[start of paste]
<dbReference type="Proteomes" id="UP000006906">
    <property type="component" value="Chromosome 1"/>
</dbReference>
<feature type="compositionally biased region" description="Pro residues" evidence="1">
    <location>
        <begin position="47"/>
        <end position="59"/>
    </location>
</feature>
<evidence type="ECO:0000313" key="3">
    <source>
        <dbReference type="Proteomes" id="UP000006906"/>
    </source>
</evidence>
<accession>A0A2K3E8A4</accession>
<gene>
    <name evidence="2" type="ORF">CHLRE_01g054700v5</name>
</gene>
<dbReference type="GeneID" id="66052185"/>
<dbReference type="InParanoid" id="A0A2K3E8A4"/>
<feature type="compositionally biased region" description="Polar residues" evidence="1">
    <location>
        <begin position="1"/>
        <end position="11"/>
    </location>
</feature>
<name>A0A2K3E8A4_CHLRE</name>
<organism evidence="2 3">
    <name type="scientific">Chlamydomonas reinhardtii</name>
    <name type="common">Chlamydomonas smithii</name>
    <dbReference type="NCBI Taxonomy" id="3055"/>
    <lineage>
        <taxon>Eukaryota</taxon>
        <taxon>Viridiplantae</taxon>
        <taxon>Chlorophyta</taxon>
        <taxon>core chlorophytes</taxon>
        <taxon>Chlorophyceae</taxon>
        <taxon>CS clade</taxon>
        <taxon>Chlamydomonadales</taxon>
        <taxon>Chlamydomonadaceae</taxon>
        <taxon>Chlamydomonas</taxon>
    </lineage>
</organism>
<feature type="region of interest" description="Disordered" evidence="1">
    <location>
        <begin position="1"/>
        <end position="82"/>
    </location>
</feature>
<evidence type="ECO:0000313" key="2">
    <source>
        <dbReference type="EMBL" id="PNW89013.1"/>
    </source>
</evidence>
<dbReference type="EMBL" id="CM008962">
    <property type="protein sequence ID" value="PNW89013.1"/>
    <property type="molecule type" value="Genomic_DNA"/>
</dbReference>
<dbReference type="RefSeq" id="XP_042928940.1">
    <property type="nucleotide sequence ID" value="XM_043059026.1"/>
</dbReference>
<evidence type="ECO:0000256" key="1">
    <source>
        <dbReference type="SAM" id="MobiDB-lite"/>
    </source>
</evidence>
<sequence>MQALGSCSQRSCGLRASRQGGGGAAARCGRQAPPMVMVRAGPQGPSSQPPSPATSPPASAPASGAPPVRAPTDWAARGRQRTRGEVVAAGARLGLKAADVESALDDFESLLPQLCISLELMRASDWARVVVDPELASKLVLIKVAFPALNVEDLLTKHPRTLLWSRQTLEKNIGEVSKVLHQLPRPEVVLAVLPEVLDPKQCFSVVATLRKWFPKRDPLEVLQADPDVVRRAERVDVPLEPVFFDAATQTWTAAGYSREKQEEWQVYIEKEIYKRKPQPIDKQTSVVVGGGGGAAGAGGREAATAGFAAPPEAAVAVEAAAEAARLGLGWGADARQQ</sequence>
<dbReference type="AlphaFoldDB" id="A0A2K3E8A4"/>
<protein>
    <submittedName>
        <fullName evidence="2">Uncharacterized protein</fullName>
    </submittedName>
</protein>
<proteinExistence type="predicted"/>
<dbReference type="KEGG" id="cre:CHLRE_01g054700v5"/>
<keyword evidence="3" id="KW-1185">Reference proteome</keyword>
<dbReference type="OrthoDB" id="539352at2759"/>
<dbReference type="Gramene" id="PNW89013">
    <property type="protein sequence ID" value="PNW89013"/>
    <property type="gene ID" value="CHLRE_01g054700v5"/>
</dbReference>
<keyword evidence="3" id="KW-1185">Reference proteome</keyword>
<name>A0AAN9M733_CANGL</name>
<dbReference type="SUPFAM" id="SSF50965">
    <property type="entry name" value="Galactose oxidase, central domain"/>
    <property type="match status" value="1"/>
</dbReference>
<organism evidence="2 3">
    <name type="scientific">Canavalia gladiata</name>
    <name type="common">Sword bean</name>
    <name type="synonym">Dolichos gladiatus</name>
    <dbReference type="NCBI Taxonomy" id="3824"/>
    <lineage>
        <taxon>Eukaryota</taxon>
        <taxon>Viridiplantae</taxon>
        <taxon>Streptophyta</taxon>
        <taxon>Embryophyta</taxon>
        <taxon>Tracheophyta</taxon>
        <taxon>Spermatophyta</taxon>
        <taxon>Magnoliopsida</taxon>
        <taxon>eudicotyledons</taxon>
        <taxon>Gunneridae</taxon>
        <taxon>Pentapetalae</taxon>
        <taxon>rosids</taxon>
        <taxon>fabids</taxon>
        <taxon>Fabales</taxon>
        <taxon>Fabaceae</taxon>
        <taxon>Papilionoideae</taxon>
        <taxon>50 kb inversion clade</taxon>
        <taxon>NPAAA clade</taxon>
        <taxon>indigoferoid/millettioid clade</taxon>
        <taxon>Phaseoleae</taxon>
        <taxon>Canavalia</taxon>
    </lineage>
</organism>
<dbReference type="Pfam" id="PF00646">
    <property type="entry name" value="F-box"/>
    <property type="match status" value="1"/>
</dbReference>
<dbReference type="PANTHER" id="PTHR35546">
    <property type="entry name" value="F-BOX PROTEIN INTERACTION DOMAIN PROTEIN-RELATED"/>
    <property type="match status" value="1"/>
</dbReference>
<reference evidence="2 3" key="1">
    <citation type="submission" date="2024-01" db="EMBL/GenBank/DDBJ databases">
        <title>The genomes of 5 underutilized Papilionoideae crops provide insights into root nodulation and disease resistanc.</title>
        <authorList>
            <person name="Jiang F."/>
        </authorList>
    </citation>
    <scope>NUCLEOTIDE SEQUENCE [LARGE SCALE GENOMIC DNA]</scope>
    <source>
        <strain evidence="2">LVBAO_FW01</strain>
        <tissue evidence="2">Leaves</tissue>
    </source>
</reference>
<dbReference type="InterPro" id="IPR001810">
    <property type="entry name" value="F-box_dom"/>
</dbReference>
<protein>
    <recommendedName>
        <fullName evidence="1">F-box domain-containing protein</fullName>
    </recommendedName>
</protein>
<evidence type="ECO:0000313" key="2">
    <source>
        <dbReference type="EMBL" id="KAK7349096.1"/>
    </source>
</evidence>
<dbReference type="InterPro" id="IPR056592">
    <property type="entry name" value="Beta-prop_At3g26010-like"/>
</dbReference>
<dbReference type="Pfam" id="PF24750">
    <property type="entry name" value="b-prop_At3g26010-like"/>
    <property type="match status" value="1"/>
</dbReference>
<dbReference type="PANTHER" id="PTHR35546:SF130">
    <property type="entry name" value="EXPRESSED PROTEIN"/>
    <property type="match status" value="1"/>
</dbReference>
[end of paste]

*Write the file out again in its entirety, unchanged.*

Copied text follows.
<dbReference type="Proteomes" id="UP000006906">
    <property type="component" value="Chromosome 1"/>
</dbReference>
<feature type="compositionally biased region" description="Pro residues" evidence="1">
    <location>
        <begin position="47"/>
        <end position="59"/>
    </location>
</feature>
<evidence type="ECO:0000313" key="3">
    <source>
        <dbReference type="Proteomes" id="UP000006906"/>
    </source>
</evidence>
<accession>A0A2K3E8A4</accession>
<gene>
    <name evidence="2" type="ORF">CHLRE_01g054700v5</name>
</gene>
<dbReference type="GeneID" id="66052185"/>
<dbReference type="InParanoid" id="A0A2K3E8A4"/>
<feature type="compositionally biased region" description="Polar residues" evidence="1">
    <location>
        <begin position="1"/>
        <end position="11"/>
    </location>
</feature>
<name>A0A2K3E8A4_CHLRE</name>
<organism evidence="2 3">
    <name type="scientific">Chlamydomonas reinhardtii</name>
    <name type="common">Chlamydomonas smithii</name>
    <dbReference type="NCBI Taxonomy" id="3055"/>
    <lineage>
        <taxon>Eukaryota</taxon>
        <taxon>Viridiplantae</taxon>
        <taxon>Chlorophyta</taxon>
        <taxon>core chlorophytes</taxon>
        <taxon>Chlorophyceae</taxon>
        <taxon>CS clade</taxon>
        <taxon>Chlamydomonadales</taxon>
        <taxon>Chlamydomonadaceae</taxon>
        <taxon>Chlamydomonas</taxon>
    </lineage>
</organism>
<feature type="region of interest" description="Disordered" evidence="1">
    <location>
        <begin position="1"/>
        <end position="82"/>
    </location>
</feature>
<evidence type="ECO:0000313" key="2">
    <source>
        <dbReference type="EMBL" id="PNW89013.1"/>
    </source>
</evidence>
<dbReference type="EMBL" id="CM008962">
    <property type="protein sequence ID" value="PNW89013.1"/>
    <property type="molecule type" value="Genomic_DNA"/>
</dbReference>
<dbReference type="RefSeq" id="XP_042928940.1">
    <property type="nucleotide sequence ID" value="XM_043059026.1"/>
</dbReference>
<evidence type="ECO:0000256" key="1">
    <source>
        <dbReference type="SAM" id="MobiDB-lite"/>
    </source>
</evidence>
<sequence>MQALGSCSQRSCGLRASRQGGGGAAARCGRQAPPMVMVRAGPQGPSSQPPSPATSPPASAPASGAPPVRAPTDWAARGRQRTRGEVVAAGARLGLKAADVESALDDFESLLPQLCISLELMRASDWARVVVDPELASKLVLIKVAFPALNVEDLLTKHPRTLLWSRQTLEKNIGEVSKVLHQLPRPEVVLAVLPEVLDPKQCFSVVATLRKWFPKRDPLEVLQADPDVVRRAERVDVPLEPVFFDAATQTWTAAGYSREKQEEWQVYIEKEIYKRKPQPIDKQTSVVVGGGGGAAGAGGREAATAGFAAPPEAAVAVEAAAEAARLGLGWGADARQQ</sequence>
<dbReference type="AlphaFoldDB" id="A0A2K3E8A4"/>
<protein>
    <submittedName>
        <fullName evidence="2">Uncharacterized protein</fullName>
    </submittedName>
</protein>
<proteinExistence type="predicted"/>
<dbReference type="KEGG" id="cre:CHLRE_01g054700v5"/>
<keyword evidence="3" id="KW-1185">Reference proteome</keyword>
<dbReference type="OrthoDB" id="539352at2759"/>
<dbReference type="Gramene" id="PNW89013">
    <property type="protein sequence ID" value="PNW89013"/>
    <property type="gene ID" value="CHLRE_01g054700v5"/>
</dbReference>
<keyword evidence="3" id="KW-1185">Reference proteome</keyword>
<name>A0AAN9M733_CANGL</name>
<dbReference type="SUPFAM" id="SSF50965">
    <property type="entry name" value="Galactose oxidase, central domain"/>
    <property type="match status" value="1"/>
</dbReference>
<organism evidence="2 3">
    <name type="scientific">Canavalia gladiata</name>
    <name type="common">Sword bean</name>
    <name type="synonym">Dolichos gladiatus</name>
    <dbReference type="NCBI Taxonomy" id="3824"/>
    <lineage>
        <taxon>Eukaryota</taxon>
        <taxon>Viridiplantae</taxon>
        <taxon>Streptophyta</taxon>
        <taxon>Embryophyta</taxon>
        <taxon>Tracheophyta</taxon>
        <taxon>Spermatophyta</taxon>
        <taxon>Magnoliopsida</taxon>
        <taxon>eudicotyledons</taxon>
        <taxon>Gunneridae</taxon>
        <taxon>Pentapetalae</taxon>
        <taxon>rosids</taxon>
        <taxon>fabids</taxon>
        <taxon>Fabales</taxon>
        <taxon>Fabaceae</taxon>
        <taxon>Papilionoideae</taxon>
        <taxon>50 kb inversion clade</taxon>
        <taxon>NPAAA clade</taxon>
        <taxon>indigoferoid/millettioid clade</taxon>
        <taxon>Phaseoleae</taxon>
        <taxon>Canavalia</taxon>
    </lineage>
</organism>
<dbReference type="Pfam" id="PF00646">
    <property type="entry name" value="F-box"/>
    <property type="match status" value="1"/>
</dbReference>
<dbReference type="PANTHER" id="PTHR35546">
    <property type="entry name" value="F-BOX PROTEIN INTERACTION DOMAIN PROTEIN-RELATED"/>
    <property type="match status" value="1"/>
</dbReference>
<reference evidence="2 3" key="1">
    <citation type="submission" date="2024-01" db="EMBL/GenBank/DDBJ databases">
        <title>The genomes of 5 underutilized Papilionoideae crops provide insights into root nodulation and disease resistanc.</title>
        <authorList>
            <person name="Jiang F."/>
        </authorList>
    </citation>
    <scope>NUCLEOTIDE SEQUENCE [LARGE SCALE GENOMIC DNA]</scope>
    <source>
        <strain evidence="2">LVBAO_FW01</strain>
        <tissue evidence="2">Leaves</tissue>
    </source>
</reference>
<dbReference type="InterPro" id="IPR001810">
    <property type="entry name" value="F-box_dom"/>
</dbReference>
<protein>
    <recommendedName>
        <fullName evidence="1">F-box domain-containing protein</fullName>
    </recommendedName>
</protein>
<evidence type="ECO:0000313" key="2">
    <source>
        <dbReference type="EMBL" id="KAK7349096.1"/>
    </source>
</evidence>
<dbReference type="InterPro" id="IPR056592">
    <property type="entry name" value="Beta-prop_At3g26010-like"/>
</dbReference>
<dbReference type="Pfam" id="PF24750">
    <property type="entry name" value="b-prop_At3g26010-like"/>
    <property type="match status" value="1"/>
</dbReference>
<dbReference type="PANTHER" id="PTHR35546:SF130">
    <property type="entry name" value="EXPRESSED PROTEIN"/>
    <property type="match status" value="1"/>
</dbReference>